Everything To Know About Nano (NANO)

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What is Nano (NANO)?

NANO

Nano is a software designed to facilitate fee-free cryptocurrency transactions.

Key to Nano’s design is that each account has its own blockchain that only the owner can update. To make a transaction, an account owner signs a transaction that updates their own ledger, and broadcasts it out to the Nano network. When Nano nodes see enough confirmations to validate the transaction, they all independently deem the transaction as irreversible, updating their copy of the ledger. 

In this way, Nano’s design is a departure from other cryptocurrencies, as its blockchain does not keep a full record of its transactions. Instead, the Nano blockchain tracks account balances and their associated transaction amounts. 

This differs sharply from other cryptocurrencies like Bitcoin (BTC) and Ethereum (ETH), in which all transactions are recorded and batched into blocks with a finite capacity. In such systems, transactions bid for inclusion in a block, and fees are distributed nodes who create new blocks. 

The goal is that fees will incentivize the continued operation of these blockchains, as nodes must spend resources to compete for the right to create blocks. 

Nano does away with these traditional aspects of blockchain design. Instead, nodes vote on who gets to create blocks, and since this can occur at low to no cost, users don’t need to pay to have transactions included in the Nano blockchain.

 

The idea is that these design trade-offs will encourage more transactions to be made on Nano, leading to greater adoption of the NANO cryptocurrency in use cases requiring large volumes. 

So far, the Nano Foundation keeps tabs on the global adoption of the NANO cryptocurrency on its official website, where it also publishes continuous updates to its technical roadmap.

Who created Nano?

Nano was created and designed by Colin LeMahieu, a software engineer and the CEO and founder of The Nano Foundation, headquartered in the U.K. 

Launched in 2014 under the name RaiBlocks, the project rebranded as Nano in January 2018.

How does Nano work?

Like all cryptocurrencies, Nano uses a consensus algorithm to ensure its network of nodes stays in sync to prevent users from breaking its software rules. More specifically, Nano uses a variation of delegated proof-of-stake (DPoS) called Open Representative Voting.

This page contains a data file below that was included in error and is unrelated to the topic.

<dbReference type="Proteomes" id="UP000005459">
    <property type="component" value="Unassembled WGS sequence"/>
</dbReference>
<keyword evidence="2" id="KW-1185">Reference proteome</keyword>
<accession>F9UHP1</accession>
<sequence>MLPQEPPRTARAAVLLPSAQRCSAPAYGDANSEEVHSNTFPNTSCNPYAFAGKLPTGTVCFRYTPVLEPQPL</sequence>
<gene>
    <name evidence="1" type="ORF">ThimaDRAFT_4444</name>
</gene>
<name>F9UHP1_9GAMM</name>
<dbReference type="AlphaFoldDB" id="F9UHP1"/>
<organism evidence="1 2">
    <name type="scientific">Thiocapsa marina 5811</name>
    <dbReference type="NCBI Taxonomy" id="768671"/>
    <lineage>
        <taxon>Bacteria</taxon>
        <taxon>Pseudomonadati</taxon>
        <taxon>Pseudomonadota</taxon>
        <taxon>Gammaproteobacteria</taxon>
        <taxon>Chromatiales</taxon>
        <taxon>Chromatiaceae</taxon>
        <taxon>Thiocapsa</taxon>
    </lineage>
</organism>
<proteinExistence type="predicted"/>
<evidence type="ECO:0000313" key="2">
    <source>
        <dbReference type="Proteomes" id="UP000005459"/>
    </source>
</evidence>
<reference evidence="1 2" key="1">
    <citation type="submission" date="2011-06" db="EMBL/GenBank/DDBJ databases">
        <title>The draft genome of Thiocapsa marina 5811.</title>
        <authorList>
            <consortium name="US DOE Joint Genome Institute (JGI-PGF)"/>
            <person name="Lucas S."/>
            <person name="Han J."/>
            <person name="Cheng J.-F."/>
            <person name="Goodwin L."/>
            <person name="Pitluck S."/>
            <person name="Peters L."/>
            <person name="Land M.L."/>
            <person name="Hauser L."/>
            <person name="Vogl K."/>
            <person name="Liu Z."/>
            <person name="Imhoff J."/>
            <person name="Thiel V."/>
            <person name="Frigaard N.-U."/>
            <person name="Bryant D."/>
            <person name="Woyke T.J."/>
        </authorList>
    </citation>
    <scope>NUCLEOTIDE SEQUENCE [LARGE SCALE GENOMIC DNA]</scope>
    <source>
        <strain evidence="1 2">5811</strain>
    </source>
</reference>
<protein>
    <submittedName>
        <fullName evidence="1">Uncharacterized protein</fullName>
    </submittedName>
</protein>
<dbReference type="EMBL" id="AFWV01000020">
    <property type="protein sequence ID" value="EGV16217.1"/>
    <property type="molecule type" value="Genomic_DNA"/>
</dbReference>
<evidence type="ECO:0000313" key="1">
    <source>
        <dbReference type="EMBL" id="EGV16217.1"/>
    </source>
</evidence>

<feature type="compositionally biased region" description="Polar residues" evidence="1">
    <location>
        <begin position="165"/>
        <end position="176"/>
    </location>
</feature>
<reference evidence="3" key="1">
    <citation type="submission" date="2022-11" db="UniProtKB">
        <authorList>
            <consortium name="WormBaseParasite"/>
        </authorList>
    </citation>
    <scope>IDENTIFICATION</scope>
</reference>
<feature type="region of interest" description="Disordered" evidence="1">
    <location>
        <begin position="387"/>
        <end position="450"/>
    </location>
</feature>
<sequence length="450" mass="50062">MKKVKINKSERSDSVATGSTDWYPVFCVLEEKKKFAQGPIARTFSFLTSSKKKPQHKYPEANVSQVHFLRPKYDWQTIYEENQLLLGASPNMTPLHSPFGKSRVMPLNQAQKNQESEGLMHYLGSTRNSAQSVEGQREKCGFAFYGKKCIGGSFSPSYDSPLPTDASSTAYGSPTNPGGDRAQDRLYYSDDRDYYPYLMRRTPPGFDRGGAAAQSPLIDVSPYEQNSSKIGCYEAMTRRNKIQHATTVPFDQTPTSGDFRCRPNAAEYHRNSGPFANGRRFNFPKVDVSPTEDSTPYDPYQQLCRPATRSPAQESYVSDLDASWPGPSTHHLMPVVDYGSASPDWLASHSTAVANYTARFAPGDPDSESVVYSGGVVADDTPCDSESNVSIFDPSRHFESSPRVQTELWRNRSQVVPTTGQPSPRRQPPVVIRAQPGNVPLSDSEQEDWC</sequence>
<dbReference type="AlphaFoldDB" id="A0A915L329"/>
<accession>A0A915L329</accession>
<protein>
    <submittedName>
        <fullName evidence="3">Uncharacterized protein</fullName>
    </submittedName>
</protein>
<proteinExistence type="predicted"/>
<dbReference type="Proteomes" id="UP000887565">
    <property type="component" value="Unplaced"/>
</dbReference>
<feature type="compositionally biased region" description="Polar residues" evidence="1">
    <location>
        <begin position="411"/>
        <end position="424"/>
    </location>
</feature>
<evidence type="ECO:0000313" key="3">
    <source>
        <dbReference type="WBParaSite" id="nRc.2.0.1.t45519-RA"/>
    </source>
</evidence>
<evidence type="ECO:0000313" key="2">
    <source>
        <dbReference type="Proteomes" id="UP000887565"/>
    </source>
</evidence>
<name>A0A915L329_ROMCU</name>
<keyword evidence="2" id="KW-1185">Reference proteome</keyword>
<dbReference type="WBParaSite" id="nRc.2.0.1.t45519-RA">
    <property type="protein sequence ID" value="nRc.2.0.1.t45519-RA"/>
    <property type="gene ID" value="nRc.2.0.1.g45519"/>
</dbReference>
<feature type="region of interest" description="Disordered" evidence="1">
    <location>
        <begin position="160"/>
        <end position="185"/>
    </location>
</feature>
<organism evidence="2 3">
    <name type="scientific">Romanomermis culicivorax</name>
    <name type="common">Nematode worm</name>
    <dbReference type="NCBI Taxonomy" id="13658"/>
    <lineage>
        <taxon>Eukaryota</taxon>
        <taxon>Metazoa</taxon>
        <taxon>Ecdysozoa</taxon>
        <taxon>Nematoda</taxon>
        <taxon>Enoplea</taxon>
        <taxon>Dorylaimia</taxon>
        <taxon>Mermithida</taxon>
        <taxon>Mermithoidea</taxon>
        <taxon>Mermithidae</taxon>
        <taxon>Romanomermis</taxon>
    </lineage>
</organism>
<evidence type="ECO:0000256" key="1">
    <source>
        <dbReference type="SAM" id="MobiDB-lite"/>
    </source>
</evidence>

Under this system, nodes are assigned a “voting weight” based on their account balances. They can then choose to use or allocate their votes to another node on the network. 

When a node has enough voting weight, it is designated as a Principal Representative and can vote on transactions proportionally to the funds in its account and those allocated to it. 

Representatives are not paid to vote on which transactions and blocks the network should accept. 

What is the Block Lattice?

 

Nano’s key innovation is a new data architecture it calls Block Lattice.

Under this design, each account has its own blockchain, which allows users to update their account immediately, without waiting for the rest of the network. These individual blockchains are named “account-chains.”

 

Similar to your bank account, each block in the lattice records and updates the state of an account. Therefore, transaction amounts are interpreted as the difference in the account balance between consecutive blocks. 

Each transaction is its own block, and each block replaces the previous one on the account. 

Users can send and update blocks without using the entire network. In addition, only account holders can modify their blockchain. 

Transactions on Nano occur when: 

The sender publishes a block debiting their account for the amount to be sent 

The receiver publishes a matching block charging their own account.

Each block in Nano also contains a small proof-of-work component used to discourage spam transactions. This is done to prevent users from continuously sending transactions.

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